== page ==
Magickware\’s Pagan Book Reviews

July 25, 2007

On Sabatical

Filed under: Uncategorized — magickware @ 10:16 am
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Merry Hi Dear Readers,

You may be wondering where the new book reviews are. I find that as a new author/illustrator myself, that gobs of my time are devoted to marketing my own books, as well as developing the newest book for release. (Watchers due out in mid 2008.) Seeing as there are only 24 hours in a day and I need some of them to eat and sleep, something had to give. And what has had to give has been my leisure reading time.

Yup you heard me, I did the reading and review writing in my spare time, and now I have less of it, so it’s taking me a long time to read any recent books, and even longer to get their reviews written and posted. I am hopeful that I will be able to return to a regular schedule of reading and writing reviews, but until that time, when ever that might be, new reviews will be few and far between.

Wish me luck with my new books, and with my upcoming ones as well. Blessings!

Lyon

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July 14, 2007

Composing Magic by Elizabeth Barrette

Filed under: Book Reviews — magickware @ 4:10 am

Compsoing Magic Composing Magic: How to Create Magical Spells, Rituals, Blessings, Chants, and Prayer
This is the first book I have had the pleasure to read which really gets into the nitty-gritty of putting words to paper for ritual and ceremonial uses.

As a children’s book writer, I have read my fair share of writing manuals, including books on poetic forms. Many of them left me scratching my head and wondering if I had any grasp on the English language at all or if I should just throw in the towel and let someone with a Masters degree in English Lit have all the fun.

Ms. Barrette’s book wasn’t one of these. Her descriptions of the differing forms of poetry and prose was accessible to anyone in plain, sraight-forward description. Each form was demonstrated by an example, many of which were the author’s own creations, as well as examples from more famous authors’ writings. What I especially liked was the inclusion of the historic and cultural explanations of each form of writing. The author also commented on how the form could best be used in a Pagan setting.

Each chapter examines a particular topic or form of writing, followed by a series of exercises meant to encourage the reader to use the knowledge from the chapter in a constructive and practical manner. Each chapter builds on the ones previous, with the suggestion to return to earlier exercises with the newly acquired information.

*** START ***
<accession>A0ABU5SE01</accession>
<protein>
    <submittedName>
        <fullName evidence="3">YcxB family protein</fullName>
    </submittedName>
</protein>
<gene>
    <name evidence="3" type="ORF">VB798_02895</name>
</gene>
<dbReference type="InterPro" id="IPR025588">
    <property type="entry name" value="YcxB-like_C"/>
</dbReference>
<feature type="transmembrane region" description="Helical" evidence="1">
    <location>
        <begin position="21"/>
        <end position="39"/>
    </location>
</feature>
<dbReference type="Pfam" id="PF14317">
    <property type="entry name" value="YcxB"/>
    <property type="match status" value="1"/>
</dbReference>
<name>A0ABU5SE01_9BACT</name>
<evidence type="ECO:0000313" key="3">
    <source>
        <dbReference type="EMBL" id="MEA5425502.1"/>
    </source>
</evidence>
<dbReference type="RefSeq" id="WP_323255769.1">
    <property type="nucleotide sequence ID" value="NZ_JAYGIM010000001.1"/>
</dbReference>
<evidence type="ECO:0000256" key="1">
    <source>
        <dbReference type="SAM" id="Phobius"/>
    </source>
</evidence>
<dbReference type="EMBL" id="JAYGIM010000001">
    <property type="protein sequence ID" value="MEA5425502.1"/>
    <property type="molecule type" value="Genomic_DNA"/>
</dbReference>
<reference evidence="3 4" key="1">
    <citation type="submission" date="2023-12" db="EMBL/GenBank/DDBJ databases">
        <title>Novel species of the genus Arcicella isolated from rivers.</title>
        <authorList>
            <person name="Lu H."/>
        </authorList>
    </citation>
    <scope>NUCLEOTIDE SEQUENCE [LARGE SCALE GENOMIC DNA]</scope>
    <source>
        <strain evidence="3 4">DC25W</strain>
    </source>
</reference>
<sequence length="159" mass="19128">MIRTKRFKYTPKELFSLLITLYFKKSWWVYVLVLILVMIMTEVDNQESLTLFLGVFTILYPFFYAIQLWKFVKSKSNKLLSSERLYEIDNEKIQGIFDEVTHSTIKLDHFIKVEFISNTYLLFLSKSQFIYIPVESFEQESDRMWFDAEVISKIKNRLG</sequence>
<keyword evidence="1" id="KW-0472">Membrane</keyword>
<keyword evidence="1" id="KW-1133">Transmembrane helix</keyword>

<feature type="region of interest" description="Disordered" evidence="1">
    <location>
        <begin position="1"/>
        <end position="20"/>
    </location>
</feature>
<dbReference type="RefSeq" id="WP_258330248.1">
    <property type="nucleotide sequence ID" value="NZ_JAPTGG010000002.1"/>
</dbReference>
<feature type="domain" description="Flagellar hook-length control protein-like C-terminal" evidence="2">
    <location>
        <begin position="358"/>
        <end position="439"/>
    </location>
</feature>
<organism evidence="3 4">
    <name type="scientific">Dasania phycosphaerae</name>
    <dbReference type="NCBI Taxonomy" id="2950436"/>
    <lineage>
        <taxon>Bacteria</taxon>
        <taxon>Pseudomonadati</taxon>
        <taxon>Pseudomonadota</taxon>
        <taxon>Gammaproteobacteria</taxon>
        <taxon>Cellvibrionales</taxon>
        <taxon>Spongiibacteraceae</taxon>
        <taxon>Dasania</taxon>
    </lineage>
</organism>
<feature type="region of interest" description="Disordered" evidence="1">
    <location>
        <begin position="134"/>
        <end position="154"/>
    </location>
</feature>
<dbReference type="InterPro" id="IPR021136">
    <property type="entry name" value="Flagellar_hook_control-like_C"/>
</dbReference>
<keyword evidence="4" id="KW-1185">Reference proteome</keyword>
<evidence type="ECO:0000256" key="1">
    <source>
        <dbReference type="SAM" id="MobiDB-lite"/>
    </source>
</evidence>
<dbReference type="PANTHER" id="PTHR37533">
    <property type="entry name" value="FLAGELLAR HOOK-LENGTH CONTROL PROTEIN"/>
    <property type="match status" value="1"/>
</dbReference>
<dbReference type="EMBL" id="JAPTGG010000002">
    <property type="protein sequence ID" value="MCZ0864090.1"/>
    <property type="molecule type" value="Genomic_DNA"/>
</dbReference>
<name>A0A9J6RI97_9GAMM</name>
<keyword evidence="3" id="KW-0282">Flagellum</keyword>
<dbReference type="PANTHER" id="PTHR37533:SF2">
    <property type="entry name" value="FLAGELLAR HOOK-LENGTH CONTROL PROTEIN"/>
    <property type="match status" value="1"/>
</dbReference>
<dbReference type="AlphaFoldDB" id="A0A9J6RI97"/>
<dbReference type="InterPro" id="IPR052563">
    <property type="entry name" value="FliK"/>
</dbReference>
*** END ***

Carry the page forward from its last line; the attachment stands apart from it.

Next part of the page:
The final chapters in the book encourage the writer who wishes to become published with practical and down-to-earth advice on this tough but rewarding occupation.

The book contains footnotes, a bibliography and an index. At less than 300 pages, the book is small, but jam packed with tons of useful advice and examples for the person who wants to create truly magical ritual form.

July 4, 2007

Magickal Connections by Lisa McSherry

Filed under: Book Reviews — magickware @ 11:38 am

Magickal Connections: Creating a Lasting and Healthy Spiritual Group
I have found that once a novice witch has settled into the Pagan path, the next thing they look for is community. Many a new witchling yearns for a coven to call home. Many try and start one on their own, thinking that all they have to do is show up and –whala- instant coven. Sadly, most of these fledgling covens never make it past 6 months when the real world work of running a religious organization becomes apparent.

Ms. McSherry has succinctly taken her own experience as a coven leader and put it in an accessible and wonderfully complete book. This book covers all the essentials to forming, running, maintaining and even dissolving a coven. The author’s voice is pleasant and informative, making the material in this book easy to read and understand. Many books of this nature tend to be on the dry side, but Ms. McSherry has an upbeat manner, which includes spells and rituals designed to further the coven’s aims and purpose. Pitfalls and things to be aware of in forming and running a coven are briefly touched upon and explained. Solutions and alternative examples are provided for many situations that can arise.

The only drawback to this book that I can see is that the work is aimed to the cyber-world coven. Little is said of the real life duties of a High Priest or Priestess in regards to counseling or midnight phone calls for help. As a former roommate to a coven’s High Priestess, I can tell you, her duties never ended. There was many a time when she was called away to help a covener with only a moment’s notice. Aside from this, I found the book to cover most aspects of running a spiritual group.

The book also has several appendices taken from JaguarMoon, the author’s own coven. They are the various application forms sent out to prospective coveners to weed out the less serious applicants. They are an excellent jumping off place to coming up with your own requirements for membership in your own coven.

I would recommend this book to anyone considering forming a coven, whether online or in the real world. There are many things brought to a reader’s attention to consider before taking the leap into a leadership role.

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